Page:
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Miller v The Metropolitan Police
Katie Ayres successfully defended the Metropolitan Police Commissioner in a multi-day Jury Trial before His Honour Judge Saggerson.
The Claimant, Mr Miller, brought claims for assault, false imprisonment and malicious prosecution against the Met Police arising out of an incident at a protest on 5 November 2012. The protest was the first of the annual Million Mask Marches organised by the ‘hacktivist’ group, Anonymous. The protest was not altogether peaceful and there were several arrests made on the night. The relevant portions of the evening took place outside the Palace of Westminster.
Mr Miller alleged that he had been falsely accused of twice pushing a police officer whilst at the front of police lines. His arrest and detention thereafter was therefore, he said, unlawful. Additionally, he alleged that the police officers who arrested him fabricated evidence in order to bring about his prosecution.
Mr Miller gave evidence that he was ‘in the wrong place at the wrong time’ and only found himself at the front of the police line when being propelled there by protestors pushing him for behind. A wealth of video surveillance evidence suggested that this was not entirely correct.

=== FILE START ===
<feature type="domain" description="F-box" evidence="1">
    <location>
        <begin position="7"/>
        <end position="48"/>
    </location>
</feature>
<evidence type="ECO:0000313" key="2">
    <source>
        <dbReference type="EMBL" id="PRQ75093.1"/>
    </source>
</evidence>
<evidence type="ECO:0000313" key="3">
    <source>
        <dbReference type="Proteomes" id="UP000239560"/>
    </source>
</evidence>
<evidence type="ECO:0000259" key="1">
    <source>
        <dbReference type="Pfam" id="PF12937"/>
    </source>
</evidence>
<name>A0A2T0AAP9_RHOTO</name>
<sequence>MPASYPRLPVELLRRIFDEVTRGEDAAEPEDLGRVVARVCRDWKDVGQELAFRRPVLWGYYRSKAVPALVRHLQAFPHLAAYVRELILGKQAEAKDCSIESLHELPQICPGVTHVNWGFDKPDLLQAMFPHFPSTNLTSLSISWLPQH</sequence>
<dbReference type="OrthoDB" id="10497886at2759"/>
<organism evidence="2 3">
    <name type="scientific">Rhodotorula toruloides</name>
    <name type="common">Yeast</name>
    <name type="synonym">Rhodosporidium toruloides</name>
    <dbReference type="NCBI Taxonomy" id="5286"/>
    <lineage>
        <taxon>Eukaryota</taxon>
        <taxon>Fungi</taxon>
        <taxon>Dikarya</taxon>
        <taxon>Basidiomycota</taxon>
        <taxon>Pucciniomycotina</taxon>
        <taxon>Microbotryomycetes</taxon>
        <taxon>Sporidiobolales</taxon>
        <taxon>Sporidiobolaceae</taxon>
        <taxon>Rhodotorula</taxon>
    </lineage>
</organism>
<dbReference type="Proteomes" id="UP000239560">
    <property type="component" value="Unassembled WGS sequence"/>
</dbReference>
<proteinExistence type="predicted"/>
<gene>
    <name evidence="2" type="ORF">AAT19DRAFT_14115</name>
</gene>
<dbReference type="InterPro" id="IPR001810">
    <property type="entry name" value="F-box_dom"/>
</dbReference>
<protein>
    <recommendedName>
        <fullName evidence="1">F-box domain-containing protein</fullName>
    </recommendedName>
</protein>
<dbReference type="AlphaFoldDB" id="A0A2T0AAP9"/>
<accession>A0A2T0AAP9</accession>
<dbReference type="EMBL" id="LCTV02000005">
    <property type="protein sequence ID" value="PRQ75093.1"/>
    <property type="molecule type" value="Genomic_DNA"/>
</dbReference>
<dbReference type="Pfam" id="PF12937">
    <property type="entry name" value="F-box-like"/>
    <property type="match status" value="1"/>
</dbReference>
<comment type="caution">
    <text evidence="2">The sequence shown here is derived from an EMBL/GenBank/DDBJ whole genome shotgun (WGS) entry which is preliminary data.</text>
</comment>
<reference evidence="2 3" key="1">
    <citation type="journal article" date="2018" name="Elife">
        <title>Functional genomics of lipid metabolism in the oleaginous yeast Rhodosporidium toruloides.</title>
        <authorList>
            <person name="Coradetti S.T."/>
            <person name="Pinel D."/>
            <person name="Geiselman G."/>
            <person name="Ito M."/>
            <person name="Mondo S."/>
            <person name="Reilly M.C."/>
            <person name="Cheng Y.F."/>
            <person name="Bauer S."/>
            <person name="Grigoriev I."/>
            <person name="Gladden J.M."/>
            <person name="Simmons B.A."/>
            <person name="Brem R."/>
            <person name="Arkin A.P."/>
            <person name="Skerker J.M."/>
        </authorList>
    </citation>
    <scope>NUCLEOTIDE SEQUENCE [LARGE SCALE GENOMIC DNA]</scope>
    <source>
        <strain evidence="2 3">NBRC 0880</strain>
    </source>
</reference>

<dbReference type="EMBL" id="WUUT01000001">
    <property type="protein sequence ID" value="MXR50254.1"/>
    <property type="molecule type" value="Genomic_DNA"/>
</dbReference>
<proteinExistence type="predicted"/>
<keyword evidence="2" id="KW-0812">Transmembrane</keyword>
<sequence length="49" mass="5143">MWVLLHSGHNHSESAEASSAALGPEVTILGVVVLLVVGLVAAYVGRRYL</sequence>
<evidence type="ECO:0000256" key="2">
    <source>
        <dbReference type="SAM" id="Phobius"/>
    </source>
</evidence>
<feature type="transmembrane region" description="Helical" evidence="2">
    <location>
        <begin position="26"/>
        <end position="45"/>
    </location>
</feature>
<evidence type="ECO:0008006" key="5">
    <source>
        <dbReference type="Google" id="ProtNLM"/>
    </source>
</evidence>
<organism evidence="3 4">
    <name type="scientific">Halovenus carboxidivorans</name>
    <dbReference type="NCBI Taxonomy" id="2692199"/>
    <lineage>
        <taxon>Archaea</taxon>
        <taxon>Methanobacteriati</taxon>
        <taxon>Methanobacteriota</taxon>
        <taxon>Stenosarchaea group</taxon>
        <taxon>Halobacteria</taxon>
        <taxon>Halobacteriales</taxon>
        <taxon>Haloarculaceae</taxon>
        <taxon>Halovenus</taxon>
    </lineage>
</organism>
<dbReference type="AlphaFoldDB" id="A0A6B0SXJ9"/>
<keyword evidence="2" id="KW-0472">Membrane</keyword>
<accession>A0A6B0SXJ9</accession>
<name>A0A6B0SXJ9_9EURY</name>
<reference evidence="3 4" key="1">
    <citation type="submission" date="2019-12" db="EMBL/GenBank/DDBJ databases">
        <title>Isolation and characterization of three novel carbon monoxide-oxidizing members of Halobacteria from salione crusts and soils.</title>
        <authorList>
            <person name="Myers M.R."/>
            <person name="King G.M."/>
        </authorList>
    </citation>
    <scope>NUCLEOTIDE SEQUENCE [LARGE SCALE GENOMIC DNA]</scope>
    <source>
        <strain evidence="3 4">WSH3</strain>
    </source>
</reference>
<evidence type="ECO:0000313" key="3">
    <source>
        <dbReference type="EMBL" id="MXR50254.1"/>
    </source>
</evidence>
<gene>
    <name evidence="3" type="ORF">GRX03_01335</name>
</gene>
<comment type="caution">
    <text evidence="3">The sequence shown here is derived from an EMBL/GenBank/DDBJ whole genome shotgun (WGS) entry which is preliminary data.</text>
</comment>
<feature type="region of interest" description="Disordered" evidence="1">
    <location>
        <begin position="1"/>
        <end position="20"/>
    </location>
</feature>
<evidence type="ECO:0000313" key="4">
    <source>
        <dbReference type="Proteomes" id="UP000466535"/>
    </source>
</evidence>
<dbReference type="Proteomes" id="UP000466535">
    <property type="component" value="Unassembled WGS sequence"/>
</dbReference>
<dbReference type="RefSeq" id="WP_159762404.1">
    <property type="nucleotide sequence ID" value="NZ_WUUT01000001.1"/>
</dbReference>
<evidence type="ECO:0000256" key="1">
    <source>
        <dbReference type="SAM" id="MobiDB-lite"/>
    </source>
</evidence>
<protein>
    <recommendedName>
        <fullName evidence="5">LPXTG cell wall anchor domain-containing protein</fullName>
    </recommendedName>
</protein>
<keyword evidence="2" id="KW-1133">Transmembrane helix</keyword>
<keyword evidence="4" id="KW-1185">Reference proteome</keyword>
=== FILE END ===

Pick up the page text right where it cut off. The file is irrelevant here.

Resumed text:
The arresting officer gave evidence that he remembered Mr Miller pushing him twice and, due to his very distinctive outfit (a bright orange jumper and multicoloured hat), he made a note of who he was at the time and later arrested him for the offence once the protest had calmed down somewhat. The officer had also written down a very full and detailed account of the events at the protest immediately afterwards in his Evidence and Actions Book. The arrest was uneventful and straightforward, or so he at the time thought.
The Jury were asked to determine the following questions of fact and provided the answers set out below:
1. Have the Police proved that it is more likely than not that the officer had an honest suspicion that Mr Miller had committed the offence of assaulting a police officer in the execution of his duty? [ANSWER: YES]
2. Have the Police proved that it is more likely than not that the officer held an honest belief that the arrest of Mr Miller was necessary? [ANSWER: YES]
3. Have the Police proved that it is more likely than not that Mr Miller was informed of the grounds for his arrest either at the time of the arrest or as soon as was reasonably practicable thereafter? [ANSWER: YES]
4. Has Mr Miller proved that it is more likely than not that the officer called him a ‘T**t’? [ANSWER: NO]
5. Have the police proved that it is more likely than not that Mr Miller was held in custody at the police station for no longer than was necessary? [ANSWER: YES]
6. Has Mr Miller proved that it is more likely than not that the arresting officers deliberately fabricated their evidence with the intention of bringing about his prosecution for Assault? [ANSWER: NO]
His Honour Judge Saggerson, taking into account these findings of fact, then ruled on the residual points of law as follows:
7. The officer’s suspicion that Mr Miller had committed the offence of assaulting a police officer in the execution of his duty was reasonable; and
8. The officer’s decision to arrest Mr Miller was reasonable.
The claim was therefore dismissed in full.